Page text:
“He told his disciples to have a boat ready for him because of the crowds” (Mark 3:10).
Heb 7:25–8:6; Mark 3:7-12
After watching yesterday’s Inauguration, we can better understand Mark’s description of Jesus’ concern for his personal safety. The disciples served as his security detail, like secret service agents surrounding the new president or the people protecting Pope Francis. Today’s Gospel is one of several accounts in which Jesus is pressed in by the crowds trying to touch him or grab hold of his clothing. He uses a boat to teach from but also to keep from being trampled. As word spreads of his miracles, people stream in from Galilee and Judea and the bordering regions around the Sea of Galilee.
If this is Act One of Jesus’ ministry, it is marked by enthusiasm and triumph. Jesus is attracting large crowds along with the attention of temple officials, Herod and Pilate, all trying to assess his impact in a setting where control was paramount and popularity spelled trouble for the puppet kingdom and the Roman occupation, whose spies were everywhere. Jesus himself is concerned because his real mission is being misunderstood. He has not come to be a miracle worker or a messianic superstar, but to announce a time of repentance and God’s outpouring of grace. He is “succeeding,” but not in the way he knows will fulfill his mission.
Act Two will be a slow descent into controversy and opposition. By the middle of Mark’s Gospel, Jesus is already telling his disciples that he is going to be rejected and killed in Jerusalem. His healings and exorcisms continue, but he orders people not to broadcast the miracles, and often he has to withdraw into the wilderness or move about secretly to avoid the crowds and his relentless critics. After a final triumphal arrival in Jerusalem and confrontation in the temple, Jesus is already preparing himself for arrest and death, knowing this is how he will fulfill his true purpose as God’s Suffering Servant.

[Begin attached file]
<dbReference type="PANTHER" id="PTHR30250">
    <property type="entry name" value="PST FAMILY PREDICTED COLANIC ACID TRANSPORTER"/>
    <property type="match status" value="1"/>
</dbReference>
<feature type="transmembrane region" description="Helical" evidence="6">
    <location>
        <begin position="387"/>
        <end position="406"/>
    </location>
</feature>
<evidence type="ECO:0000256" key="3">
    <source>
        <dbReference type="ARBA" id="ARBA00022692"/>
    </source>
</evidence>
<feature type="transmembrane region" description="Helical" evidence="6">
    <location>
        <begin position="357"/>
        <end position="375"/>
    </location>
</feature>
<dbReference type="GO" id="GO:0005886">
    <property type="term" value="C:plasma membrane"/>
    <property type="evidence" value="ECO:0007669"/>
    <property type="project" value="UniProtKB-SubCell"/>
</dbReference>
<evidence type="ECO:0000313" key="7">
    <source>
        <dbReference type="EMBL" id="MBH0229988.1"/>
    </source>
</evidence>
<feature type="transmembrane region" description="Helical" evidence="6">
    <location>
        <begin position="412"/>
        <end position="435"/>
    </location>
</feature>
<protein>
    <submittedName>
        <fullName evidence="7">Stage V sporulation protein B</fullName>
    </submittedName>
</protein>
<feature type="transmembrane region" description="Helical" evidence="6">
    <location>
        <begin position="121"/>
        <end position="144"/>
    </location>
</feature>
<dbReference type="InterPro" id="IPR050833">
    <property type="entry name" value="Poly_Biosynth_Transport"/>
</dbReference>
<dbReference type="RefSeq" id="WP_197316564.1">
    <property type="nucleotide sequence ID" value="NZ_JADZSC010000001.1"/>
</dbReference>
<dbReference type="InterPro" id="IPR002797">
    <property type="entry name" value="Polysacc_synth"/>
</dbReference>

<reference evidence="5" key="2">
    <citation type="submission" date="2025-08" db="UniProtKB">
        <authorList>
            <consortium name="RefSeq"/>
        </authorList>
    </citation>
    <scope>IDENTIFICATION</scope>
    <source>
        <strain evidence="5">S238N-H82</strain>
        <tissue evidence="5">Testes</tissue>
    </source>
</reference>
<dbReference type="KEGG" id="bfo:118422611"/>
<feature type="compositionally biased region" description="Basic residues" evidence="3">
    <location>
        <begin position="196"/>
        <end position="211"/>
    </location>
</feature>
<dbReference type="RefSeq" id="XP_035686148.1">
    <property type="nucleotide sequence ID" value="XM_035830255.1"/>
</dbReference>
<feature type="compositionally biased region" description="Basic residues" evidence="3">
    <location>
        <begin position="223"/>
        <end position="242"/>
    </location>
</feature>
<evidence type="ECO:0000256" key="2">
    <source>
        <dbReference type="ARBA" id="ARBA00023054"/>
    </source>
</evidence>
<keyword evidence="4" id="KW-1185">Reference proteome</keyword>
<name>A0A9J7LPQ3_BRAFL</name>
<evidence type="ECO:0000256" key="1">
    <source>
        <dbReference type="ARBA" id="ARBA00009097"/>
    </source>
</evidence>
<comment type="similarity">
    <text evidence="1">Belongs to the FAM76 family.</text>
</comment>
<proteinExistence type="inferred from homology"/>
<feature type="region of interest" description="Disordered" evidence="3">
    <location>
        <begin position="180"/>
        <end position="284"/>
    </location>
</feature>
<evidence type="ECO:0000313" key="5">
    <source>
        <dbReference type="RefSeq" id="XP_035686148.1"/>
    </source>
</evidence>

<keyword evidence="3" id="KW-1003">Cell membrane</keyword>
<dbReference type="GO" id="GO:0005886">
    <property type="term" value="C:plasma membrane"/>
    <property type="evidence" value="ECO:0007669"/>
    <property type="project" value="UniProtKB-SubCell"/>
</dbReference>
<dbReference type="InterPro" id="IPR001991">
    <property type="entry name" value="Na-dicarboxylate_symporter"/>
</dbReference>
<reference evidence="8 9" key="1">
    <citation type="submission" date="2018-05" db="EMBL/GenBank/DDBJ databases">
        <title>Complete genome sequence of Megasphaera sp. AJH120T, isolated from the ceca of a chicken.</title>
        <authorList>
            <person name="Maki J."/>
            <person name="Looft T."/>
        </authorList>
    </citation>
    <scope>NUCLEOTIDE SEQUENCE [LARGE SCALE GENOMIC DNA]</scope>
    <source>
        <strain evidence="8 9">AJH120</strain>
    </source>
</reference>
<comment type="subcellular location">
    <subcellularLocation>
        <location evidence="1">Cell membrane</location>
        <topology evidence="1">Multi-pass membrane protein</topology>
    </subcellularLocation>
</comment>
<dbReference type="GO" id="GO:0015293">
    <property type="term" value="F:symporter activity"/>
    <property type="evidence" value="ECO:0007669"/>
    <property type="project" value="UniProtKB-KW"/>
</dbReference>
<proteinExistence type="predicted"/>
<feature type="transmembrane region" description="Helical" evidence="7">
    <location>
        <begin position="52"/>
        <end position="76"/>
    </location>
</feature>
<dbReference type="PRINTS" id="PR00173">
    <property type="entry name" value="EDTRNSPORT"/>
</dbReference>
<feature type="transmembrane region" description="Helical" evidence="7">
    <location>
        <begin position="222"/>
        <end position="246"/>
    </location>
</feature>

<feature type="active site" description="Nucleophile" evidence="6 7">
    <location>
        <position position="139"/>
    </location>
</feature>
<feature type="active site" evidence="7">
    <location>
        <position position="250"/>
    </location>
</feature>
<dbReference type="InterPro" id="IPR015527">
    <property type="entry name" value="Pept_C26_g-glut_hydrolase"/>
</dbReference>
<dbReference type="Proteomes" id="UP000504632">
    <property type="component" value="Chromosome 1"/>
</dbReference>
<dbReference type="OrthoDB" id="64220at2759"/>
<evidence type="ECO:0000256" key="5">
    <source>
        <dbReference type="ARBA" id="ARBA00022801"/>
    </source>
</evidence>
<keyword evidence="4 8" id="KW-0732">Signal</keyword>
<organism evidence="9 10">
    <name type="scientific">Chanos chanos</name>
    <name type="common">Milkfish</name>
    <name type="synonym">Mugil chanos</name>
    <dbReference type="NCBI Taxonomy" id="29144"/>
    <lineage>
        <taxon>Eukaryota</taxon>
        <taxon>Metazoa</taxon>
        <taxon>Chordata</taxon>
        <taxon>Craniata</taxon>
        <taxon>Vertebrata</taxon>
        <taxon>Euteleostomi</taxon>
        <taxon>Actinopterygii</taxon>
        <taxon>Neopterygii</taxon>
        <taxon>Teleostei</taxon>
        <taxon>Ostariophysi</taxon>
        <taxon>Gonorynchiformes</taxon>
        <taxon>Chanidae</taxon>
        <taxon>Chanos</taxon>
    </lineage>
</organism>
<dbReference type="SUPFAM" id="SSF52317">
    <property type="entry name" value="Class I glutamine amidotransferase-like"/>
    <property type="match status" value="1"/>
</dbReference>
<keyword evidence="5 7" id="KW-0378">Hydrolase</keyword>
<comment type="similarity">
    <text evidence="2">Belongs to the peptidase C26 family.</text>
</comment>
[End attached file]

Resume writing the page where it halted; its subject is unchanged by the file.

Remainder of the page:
St. Paul and all four Gospel after the fact will discern the pattern of Jesus’ glory through defeat, what Mark calls the “Messianic Secret” and Paul names the “Paschal Mystery,” Jesus as the Passover Lamb whose death initiates the Exodus to freedom and new life. Every disciple accepts this same pattern by dying to self with Christ in order to share his resurrection.
The hope for national recovery now focuses on our new leaders, but this should not excuse anyone from taking up their own responsibility to be the change they want in others, to demonstrate the discipline and self-emptying love that alone can heal a divided nation. Jesus fulfilled the Law and Prophets by his suffering. We will share in his redemptive work only by sharing in the power of his Paschal Mystery. This is the engine of history and the path to the Beloved Community he died and rose to proclaim.